Etymology
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cattle (n.)

mid-13c., "property" of any kind, including money, land, income; from Anglo-French catel "property" (Old North French catel, Old French chatel), from Medieval Latin capitale "property, stock," noun use of neuter of Latin adjective capitalis "principal, chief," literally "of the head," from caput (genitive capitis) "head" (from PIE root *kaput- "head"). Compare sense development of fee, pecuniary.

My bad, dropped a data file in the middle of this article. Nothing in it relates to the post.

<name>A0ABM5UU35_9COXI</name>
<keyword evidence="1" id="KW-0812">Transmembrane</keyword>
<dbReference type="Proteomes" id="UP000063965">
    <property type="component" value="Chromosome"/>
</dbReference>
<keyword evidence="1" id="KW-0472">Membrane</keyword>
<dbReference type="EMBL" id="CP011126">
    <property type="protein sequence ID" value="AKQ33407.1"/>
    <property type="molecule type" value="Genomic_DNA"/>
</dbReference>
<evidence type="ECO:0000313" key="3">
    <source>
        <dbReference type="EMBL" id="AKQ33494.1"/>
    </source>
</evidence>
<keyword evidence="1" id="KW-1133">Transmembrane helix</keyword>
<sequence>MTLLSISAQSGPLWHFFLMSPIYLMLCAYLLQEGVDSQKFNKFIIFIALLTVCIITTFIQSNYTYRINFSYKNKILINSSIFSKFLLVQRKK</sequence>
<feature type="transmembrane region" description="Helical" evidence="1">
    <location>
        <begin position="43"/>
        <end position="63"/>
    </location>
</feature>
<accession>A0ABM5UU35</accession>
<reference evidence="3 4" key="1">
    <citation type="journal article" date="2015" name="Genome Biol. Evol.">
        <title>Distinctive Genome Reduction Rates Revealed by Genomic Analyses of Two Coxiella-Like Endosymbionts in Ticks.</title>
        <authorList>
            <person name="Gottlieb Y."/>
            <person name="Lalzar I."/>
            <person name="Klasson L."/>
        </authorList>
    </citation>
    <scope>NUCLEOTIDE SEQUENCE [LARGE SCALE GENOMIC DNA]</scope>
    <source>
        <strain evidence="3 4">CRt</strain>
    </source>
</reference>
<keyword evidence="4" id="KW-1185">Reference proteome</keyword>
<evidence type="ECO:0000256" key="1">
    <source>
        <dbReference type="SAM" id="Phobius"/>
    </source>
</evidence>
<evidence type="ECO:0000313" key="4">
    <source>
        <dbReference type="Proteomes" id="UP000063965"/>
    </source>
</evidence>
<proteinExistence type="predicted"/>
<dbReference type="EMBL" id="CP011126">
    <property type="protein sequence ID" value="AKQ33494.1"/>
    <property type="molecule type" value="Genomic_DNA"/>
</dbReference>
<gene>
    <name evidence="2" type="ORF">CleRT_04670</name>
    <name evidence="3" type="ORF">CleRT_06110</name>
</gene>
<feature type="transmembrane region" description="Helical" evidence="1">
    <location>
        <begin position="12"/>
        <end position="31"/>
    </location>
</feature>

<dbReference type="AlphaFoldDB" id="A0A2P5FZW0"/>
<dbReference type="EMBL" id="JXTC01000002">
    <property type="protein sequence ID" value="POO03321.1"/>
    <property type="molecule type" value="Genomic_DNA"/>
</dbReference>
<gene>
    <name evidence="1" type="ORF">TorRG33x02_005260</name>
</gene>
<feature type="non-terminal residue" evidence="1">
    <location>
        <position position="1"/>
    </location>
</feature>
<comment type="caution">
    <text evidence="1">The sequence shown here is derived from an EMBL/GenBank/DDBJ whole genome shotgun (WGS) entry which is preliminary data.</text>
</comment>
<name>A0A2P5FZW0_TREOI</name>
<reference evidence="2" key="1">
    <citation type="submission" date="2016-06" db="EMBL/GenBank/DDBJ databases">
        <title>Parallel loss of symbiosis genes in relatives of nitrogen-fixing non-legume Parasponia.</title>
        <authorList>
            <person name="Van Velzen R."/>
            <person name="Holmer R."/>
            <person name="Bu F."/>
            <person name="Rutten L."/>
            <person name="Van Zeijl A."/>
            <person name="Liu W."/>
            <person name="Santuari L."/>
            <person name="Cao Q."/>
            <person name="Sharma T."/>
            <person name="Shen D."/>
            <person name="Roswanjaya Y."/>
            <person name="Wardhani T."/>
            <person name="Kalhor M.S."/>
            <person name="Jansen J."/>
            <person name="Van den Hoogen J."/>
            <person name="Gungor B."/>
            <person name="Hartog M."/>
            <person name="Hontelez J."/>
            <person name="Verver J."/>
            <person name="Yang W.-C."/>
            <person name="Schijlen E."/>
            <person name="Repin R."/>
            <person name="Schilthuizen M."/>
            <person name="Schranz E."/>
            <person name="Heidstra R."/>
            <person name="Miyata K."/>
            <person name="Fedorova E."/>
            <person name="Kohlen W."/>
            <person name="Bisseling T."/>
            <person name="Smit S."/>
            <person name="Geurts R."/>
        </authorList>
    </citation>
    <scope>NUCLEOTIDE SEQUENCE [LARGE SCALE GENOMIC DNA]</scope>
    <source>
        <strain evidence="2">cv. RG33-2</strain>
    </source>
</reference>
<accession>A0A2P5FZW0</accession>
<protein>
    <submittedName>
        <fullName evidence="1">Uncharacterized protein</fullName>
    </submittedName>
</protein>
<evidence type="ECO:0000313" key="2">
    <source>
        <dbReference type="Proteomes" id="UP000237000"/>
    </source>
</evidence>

in later Middle English especially "movable property, livestock" (early 14c.), including horses, sheep, asses, etc.; it began to be limited to "cows and bulls" from late 16c.

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Definitions of cattle

cattle (n.)
domesticated bovine animals as a group regardless of sex or age; "seven thin and ill-favored kine"- Bible;
so many head of cattle
Synonyms: cows / kine / oxen / Bos taurus
From wordnet.princeton.edu